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Mötley Crüe’s Vince Neil closes out final DUI sentencing requirements

Mötley Crüe frontman to appear in court May 2 on battery charge stemming from Las Vegas Hilton confrontation

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Vince Neil

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Attorney Richard Schonfeld appears in behalf of Vince Neil for a status check on DUI sentence he recently served at the Regional Justice Center Tuesday, April 26, 2011.

Mötley Crüe frontman Vince Neil got to close out his DUI case from last June today in Las Vegas Justice Court — despite not staying out of trouble after serving 10 days of a 15-day jail sentence.

Neil didn't appear in court today, but was represented by his attorney, David Schonfeld, in a hearing to check the status of whether he had fulfilled the requirements of his DUI sentence.

Schonfeld told Justice of the Peace Eric Goodman that Neil had completed all of the requirements of his sentence. The sentence ordered him to serve 15 days of jail time, 15 days of house arrest, pay a $585 fine, attend DUI school and attend a victim-impact panel online.

The prosecutor asked whether Neil had also stayed out of trouble.

That question appeared to be in reference to the recent charges Neil faces as a result of an March 24 confrontation he had involving his former girlfriend, Alicia Jacobs.

Neil has been charged with battery domestic violence and disorderly conduct stemming from that incident at the Las Vegas Hilton.

"There was no stay out of trouble order, your honor," Schonfeld told the judge. Schonfeld said the transcripts from the sentencing hearing show staying out of trouble for a probationary period of time wasn't part of the sentence package.

That sentence was the result of a plea agreement that had been reached between Neil's attorneys and District Attorney David Roger earlier this year.

Goodman, who appeared surprised, asked Schonfeld whether he had a copy of the transcript. Schonfeld brought a copy to the bench and directed him to the fourth page of the transcript.

"Mr. Schonfeld, you are correct. There is no stay out of trouble order. That closes it out today," Goodman said.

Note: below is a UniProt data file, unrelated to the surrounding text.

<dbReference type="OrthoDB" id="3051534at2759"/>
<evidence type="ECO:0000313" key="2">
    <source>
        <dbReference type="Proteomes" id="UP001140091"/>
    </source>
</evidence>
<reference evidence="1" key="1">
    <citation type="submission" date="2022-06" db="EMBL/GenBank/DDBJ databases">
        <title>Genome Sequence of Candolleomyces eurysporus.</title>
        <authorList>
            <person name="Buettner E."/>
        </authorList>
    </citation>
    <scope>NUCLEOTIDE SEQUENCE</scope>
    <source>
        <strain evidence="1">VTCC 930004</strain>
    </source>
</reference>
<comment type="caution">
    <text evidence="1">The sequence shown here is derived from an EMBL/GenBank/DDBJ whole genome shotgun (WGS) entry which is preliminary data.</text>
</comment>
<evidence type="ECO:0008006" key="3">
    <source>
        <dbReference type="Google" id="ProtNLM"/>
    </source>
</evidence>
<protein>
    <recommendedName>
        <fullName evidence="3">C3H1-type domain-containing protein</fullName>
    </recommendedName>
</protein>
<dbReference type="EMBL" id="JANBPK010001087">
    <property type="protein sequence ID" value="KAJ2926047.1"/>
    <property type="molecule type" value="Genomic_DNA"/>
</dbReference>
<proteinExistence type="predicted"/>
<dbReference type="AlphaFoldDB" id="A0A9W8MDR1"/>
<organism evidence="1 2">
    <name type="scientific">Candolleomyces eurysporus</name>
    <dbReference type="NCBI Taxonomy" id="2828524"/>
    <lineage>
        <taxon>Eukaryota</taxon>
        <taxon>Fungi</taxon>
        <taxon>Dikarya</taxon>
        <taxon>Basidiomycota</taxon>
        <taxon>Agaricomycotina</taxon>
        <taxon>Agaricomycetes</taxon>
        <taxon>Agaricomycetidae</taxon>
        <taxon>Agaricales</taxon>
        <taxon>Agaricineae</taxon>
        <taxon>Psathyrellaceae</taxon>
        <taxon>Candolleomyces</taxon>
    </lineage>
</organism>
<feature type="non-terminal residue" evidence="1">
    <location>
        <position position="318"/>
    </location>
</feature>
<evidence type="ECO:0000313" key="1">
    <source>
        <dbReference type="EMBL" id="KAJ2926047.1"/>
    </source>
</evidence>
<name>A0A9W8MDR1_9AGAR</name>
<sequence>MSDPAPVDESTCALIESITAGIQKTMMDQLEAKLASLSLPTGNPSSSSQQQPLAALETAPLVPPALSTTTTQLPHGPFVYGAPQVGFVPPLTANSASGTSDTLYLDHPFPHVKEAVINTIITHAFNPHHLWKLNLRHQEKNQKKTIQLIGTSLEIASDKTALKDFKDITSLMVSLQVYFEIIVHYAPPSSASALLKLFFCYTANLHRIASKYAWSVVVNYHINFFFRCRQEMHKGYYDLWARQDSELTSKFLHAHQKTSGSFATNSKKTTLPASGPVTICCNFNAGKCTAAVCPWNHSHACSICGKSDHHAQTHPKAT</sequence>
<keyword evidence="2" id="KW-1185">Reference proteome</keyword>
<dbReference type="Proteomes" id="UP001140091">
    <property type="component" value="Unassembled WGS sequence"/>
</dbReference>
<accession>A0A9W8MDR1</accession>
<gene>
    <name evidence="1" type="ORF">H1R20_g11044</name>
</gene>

Schonfeld said there was also a requirement that Neil donate $500 to Mothers Against Drunk Driving. Goodman told him he could pay that today through the court.

Asked outside the courtroom whether it was unusual for the "stay out of trouble" requirement not to be part of a DUI sentence, Schonfeld had no comment.

However, some light on the issue was provided by Bruce Nelson, chief deputy district attorney on the vehicular crimes unit, who is one of the five prosecutors who handles DUI cases in Clark County.

Nelson said a "stay out of trouble" order for a probationary period of time is optional in DUI cases.

"It's usually up to the individual judge," Nelson said. However, "Judge Goodman does it in virtually every case."

Although Goodman's department handled Neil's case, a different judge handled Neil's actual sentencing on Jan. 26.

Neil came to court early that day and at the request of his attorneys, his case was moved up and was heard early by Justice of the Peace Pro Tem Gerry Zobrist.

Neil was required to serve only 10 days of his 15-day sentence in Clark County Detention Center.

Neil, who lives in Las Vegas, was pulled over by a Metro Police officer about 11 p.m. June 27, 2010, for speeding and weaving between lanes on Desert Inn Road west of Paradise Road, near the Las Vegas Strip.

Neil told the officer that he had three glasses of champagne, but he didn’t know when his last drink was, police said.

The officer said Neil failed three standard drunken driving physical tests, which measure horizontal eye movement, the ability to walk and turn heel to toe, and the ability to stand on one leg for 30 seconds.

He also was given a breath test. Neil’s readings from the test were 0.215 and 0.216, compared to the legal limit of 0.08, police said. Neil was booked into jail and was released the next day on $2,000 bail.

It wasn't Neil's first time for a DUI-related charge.

In 1984, Neil crashed a sports car head-on into another car in Redondo Beach, Calif., killing his passenger, Nicholas Dingley, a 24-year-old drummer with the group Hanoi Rocks.

Neil, then 25, wasn’t injured. As part of a plea deal, he agreed to pay two victims in the other car $2.5 million in restitution. He was also sentenced to 30 days in jail, five years of probation and 200 hours of community service in that case.

Meanwhile, Neil is due back in court on May 2 for the March 24 Las Vegas Hilton incident.

He was charged with with battery constituting domestic violence for allegedly striking his ex-girlfriend, Alicia Jacobs, 44, in the chest with his finger, according to a criminal complaint.

Neil was also charged with disorderly conduct for allegedly harassing Jacobs' friends, Patricia McCrone, 40, and John Katsilometes, 45, who is a Sun columnist and editor. Katsilometes wrote about the incident.

David Chesnoff, one of Neil's attorneys, has said Neil would plead not guilty to those charges.

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